“We’re proud to have campaigned for the outdated Vagrancy Act to be scrapped, and we’ll carry on doing all we can to show people that homelessness is a problem that deserves support, not punishment.”
The almost-200-year-old legislation that criminalised rough sleeping and begging was repealed earlier this year as part of the Policing, Crime, Sentencing and Courts Act but the government has consulted on replacement powers despite opposition.
“Police forces continue to work with a range of partners on matters surrounding homelessness and rough sleeping,” said the National Police Chief’s Council’s lead for anti-social behaviour and homelessness, deputy chief constable Andy Prophet.
“These are complex societal issues that can only be solved with long-term thinking and effective collaboration. The role of the police it is to tackle crime and ASB which may be linked to some street communities.
“Other organisations, including local authorities, drug, alcohol and mental health workers, must address the underlying reasons for homelessness.
“The recent study by Sheffield Hallam University rightly highlights the importance of partnership working but does not sufficiently recognise the importance of police focussing on crime and ASB. The public, rightly, do not expect police forces to be drawn into the responsibility of other agencies.”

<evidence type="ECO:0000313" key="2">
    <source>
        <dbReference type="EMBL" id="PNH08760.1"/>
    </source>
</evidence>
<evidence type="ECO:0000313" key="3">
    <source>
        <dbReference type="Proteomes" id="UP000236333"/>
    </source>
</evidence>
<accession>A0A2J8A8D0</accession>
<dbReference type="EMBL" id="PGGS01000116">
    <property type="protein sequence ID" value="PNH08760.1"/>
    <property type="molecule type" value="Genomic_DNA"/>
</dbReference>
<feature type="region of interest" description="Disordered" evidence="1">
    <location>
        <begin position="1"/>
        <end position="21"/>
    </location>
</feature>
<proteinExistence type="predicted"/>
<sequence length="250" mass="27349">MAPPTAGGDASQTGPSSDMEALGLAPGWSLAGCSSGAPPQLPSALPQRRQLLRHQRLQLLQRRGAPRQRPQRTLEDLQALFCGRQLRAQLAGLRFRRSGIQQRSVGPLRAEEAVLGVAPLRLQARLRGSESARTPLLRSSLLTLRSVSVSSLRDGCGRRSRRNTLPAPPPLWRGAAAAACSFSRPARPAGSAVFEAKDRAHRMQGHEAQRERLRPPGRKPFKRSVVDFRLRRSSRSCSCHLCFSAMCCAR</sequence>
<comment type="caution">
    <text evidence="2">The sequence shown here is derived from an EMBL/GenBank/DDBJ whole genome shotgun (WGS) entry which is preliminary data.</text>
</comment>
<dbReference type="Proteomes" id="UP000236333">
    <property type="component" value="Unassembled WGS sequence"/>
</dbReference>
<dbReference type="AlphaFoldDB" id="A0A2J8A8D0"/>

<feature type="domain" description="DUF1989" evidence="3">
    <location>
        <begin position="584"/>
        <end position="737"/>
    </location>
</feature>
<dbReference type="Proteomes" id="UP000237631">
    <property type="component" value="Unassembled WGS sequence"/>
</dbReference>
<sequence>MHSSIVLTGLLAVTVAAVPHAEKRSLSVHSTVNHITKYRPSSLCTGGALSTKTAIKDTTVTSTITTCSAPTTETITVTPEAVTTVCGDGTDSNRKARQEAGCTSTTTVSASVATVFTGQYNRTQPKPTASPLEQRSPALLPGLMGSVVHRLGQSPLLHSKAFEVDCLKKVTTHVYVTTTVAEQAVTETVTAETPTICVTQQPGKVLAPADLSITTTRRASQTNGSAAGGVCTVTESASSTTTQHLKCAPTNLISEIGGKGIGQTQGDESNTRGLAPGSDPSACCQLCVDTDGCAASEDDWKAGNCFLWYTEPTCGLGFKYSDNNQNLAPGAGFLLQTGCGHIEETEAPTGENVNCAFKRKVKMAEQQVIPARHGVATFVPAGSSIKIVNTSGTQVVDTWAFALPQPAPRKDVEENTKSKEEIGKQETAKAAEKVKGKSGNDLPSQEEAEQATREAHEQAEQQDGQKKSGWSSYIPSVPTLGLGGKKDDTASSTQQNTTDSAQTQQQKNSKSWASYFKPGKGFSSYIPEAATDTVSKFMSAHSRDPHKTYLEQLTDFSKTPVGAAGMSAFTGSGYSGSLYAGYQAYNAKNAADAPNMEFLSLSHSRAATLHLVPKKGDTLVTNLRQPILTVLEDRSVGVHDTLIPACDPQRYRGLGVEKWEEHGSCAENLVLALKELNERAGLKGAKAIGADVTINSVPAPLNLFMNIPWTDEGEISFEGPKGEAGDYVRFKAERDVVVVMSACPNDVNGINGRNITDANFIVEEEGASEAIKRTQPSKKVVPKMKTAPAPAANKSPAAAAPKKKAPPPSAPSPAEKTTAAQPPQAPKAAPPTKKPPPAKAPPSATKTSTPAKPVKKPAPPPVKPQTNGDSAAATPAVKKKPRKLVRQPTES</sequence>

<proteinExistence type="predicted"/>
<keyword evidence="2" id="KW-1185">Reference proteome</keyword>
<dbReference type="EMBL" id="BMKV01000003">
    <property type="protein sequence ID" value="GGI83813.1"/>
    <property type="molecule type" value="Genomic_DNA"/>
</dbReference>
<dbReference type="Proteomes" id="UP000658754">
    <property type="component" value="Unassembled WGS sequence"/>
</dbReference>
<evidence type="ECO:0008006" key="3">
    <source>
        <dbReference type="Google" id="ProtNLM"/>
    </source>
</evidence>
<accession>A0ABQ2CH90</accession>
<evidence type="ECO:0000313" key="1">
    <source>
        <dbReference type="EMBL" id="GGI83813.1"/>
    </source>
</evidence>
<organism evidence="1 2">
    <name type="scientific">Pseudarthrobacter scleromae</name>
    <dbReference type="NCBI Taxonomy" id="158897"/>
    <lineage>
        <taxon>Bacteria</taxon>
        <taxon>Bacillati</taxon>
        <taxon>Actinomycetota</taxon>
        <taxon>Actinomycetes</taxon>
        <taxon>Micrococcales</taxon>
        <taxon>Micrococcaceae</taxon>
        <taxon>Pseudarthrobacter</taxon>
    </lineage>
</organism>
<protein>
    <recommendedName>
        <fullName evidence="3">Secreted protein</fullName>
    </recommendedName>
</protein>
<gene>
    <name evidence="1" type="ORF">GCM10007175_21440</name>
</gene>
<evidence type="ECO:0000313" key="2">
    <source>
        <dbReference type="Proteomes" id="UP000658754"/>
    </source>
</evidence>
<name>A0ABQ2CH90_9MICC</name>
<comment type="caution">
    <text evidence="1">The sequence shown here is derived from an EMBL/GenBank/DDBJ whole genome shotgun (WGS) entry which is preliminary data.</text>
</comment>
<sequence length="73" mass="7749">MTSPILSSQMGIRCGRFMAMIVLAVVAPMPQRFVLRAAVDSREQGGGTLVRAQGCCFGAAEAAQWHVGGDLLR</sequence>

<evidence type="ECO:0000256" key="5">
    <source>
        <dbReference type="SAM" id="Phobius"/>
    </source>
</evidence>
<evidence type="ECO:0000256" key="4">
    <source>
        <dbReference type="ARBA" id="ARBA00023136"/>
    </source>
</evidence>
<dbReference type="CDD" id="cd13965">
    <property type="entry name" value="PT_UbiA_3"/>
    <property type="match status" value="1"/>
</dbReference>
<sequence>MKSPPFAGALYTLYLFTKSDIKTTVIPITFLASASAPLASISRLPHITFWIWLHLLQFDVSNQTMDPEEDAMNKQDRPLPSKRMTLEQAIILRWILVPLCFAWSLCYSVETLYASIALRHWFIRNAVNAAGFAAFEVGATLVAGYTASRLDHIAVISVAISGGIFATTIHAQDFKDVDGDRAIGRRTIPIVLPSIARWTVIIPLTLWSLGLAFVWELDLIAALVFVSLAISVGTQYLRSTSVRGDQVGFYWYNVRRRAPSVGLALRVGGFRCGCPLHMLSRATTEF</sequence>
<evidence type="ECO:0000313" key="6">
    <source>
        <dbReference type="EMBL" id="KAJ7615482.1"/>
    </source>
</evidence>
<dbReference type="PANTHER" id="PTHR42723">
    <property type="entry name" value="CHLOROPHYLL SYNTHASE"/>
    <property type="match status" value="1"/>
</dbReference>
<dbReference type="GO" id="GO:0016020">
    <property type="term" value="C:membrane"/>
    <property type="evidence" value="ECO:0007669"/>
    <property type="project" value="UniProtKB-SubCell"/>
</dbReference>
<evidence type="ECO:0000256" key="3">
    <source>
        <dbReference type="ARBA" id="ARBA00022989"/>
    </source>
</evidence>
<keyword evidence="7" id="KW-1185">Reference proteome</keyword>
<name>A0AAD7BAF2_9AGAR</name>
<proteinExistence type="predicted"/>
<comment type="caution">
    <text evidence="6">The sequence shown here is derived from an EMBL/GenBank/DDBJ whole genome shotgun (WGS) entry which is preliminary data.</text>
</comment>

Human rights lawyers at Liberty have been issuing rough sleepers with legal advice to tackle police action this year. The group previously took action against Bournemouth, Christchurch and Poole Council over PSPOs in 2020.
“We all have the right to be treated with dignity and compassion, but PSPOs criminalise people living on the streets rather than provide them with any support they may need,” said Liberty lawyer Lara ten Caten.
“It is cruel and counterproductive to criminalise poverty. As this report shows, interactions with the police can be dangerous, often leading to emotional and physical trauma. Instead of addressing the root causes of homelessness, too many councils resort to blunt powers to punish poverty and push poor people out of sight.
“As this research shows, PSPOs remain ripe for abuse. The government must scrap the power to create them once and for all.”